Advocacy and persuasion today is, fundamentally, about condensing. Take all the arguments, reasons, testimonials, and facts, spin them into a gauzy 30-second ad, and certainly the world will soon change for the better.
It’s a strategy that serves TV advertising agencies well, but rarely their clients. And it’s drawn from a world that presumes things haven’t really changed.
Even amidst an ongoing digital revolution, much of the culture of persuasion rests where it began, still enraptured of the “digital billboard”. Post it online, and it’s out in the world! People can see it and find it! Too many still believe the simple act of making a YouTube link public ensures impact.
No one would think of any other broadcast medium that way. “The TV station has the tape with our ad on it! Let’s retire to the bar.”
Asset is built on the knowledge that shaping perception requires a new suite of tactics to realize sound strategy. Some of them are as simple as a comparison between then and now…
or, Now and Us
Now: A smattering of posts on topics we think will get attention. Maybe a boost here or there.
Us: if we’re running an ad track, all of our social media content must be focused on reinforcing that theme. Why isn’t our message broken down into component parts and supporting evidence, and over the course of a eight week TV buy, why aren’t we spending all our social media capital driving home the core messages of the advertising campaign?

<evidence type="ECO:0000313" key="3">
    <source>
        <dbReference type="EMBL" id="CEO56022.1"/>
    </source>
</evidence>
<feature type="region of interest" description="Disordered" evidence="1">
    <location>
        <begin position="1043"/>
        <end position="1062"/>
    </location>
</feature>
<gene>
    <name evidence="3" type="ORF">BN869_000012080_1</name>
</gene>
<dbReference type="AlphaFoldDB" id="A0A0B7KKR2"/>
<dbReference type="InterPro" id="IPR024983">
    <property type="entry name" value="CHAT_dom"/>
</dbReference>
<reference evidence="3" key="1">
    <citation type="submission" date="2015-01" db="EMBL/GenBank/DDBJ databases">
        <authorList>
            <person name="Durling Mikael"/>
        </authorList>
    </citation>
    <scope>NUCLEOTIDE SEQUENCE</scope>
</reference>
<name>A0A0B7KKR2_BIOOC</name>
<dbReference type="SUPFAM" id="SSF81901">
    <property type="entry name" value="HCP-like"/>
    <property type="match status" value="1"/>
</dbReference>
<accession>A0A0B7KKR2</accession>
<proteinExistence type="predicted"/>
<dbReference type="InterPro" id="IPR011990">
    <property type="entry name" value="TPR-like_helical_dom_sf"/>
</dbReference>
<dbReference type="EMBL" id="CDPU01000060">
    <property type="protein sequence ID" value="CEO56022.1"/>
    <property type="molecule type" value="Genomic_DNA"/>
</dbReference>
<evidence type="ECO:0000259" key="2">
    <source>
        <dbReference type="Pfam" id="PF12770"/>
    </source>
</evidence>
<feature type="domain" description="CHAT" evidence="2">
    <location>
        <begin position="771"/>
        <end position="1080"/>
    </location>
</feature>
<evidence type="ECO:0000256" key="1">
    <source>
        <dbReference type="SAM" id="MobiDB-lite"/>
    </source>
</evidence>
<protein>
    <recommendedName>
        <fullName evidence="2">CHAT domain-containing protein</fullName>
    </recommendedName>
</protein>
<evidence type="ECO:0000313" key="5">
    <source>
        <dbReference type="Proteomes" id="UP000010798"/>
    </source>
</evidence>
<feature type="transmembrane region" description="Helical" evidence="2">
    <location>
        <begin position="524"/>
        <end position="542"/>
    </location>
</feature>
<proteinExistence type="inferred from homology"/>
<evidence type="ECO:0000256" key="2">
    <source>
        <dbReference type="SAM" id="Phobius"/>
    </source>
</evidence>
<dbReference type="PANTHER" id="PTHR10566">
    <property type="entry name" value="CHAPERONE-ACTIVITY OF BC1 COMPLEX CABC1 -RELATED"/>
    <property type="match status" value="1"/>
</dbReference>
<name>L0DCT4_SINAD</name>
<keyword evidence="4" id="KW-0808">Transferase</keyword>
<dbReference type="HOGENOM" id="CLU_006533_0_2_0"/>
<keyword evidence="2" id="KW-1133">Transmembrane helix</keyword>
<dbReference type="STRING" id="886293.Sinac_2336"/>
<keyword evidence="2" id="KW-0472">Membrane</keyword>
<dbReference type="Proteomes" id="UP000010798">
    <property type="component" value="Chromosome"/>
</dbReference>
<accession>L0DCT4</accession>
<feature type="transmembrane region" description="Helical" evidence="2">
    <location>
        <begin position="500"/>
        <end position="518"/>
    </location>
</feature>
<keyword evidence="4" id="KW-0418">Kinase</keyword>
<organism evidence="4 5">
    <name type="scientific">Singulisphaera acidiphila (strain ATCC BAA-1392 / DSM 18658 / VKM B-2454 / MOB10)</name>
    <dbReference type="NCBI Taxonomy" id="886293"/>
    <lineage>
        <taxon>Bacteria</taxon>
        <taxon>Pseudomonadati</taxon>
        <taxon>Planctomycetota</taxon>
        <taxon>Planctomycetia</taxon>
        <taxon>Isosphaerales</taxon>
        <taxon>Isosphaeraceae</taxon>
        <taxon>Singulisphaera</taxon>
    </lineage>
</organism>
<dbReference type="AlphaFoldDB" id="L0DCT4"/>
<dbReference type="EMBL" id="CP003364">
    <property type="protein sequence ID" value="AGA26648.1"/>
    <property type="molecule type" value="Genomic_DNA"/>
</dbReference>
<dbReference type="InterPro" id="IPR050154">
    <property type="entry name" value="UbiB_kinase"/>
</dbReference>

In the digital age, there’s value in marrying the quest for Name ID with an early appreciation for the power of repetition, repetition, repetition so well understood in conventional advertising.
Now: Press releases
Us: Target reporters and followers of news organizations on twitter. A strong open-rate on a email is about 30%. If you have important news you feel must be seen by key members of the press, why roll the dice when you can target them individually on their platform of choice: Twitter.
Now: Cable buys and local radio
Us: Cross screen deployments. TV alone leaves 33 million cord-cutters in the dark. And, the geographic targeting often leaves a lot to be desired. Take your video content online, and you open up a whole new world of granular micro-targeting that allows you to reinforce your message to a specific audience across multiple platforms.
There are countless examples of how persuasion strategies are evolving and changing. Brands and causes alike are well-served to take a broader view of the tools and tactics available and how an integrated campaign can better serve strategic goals.
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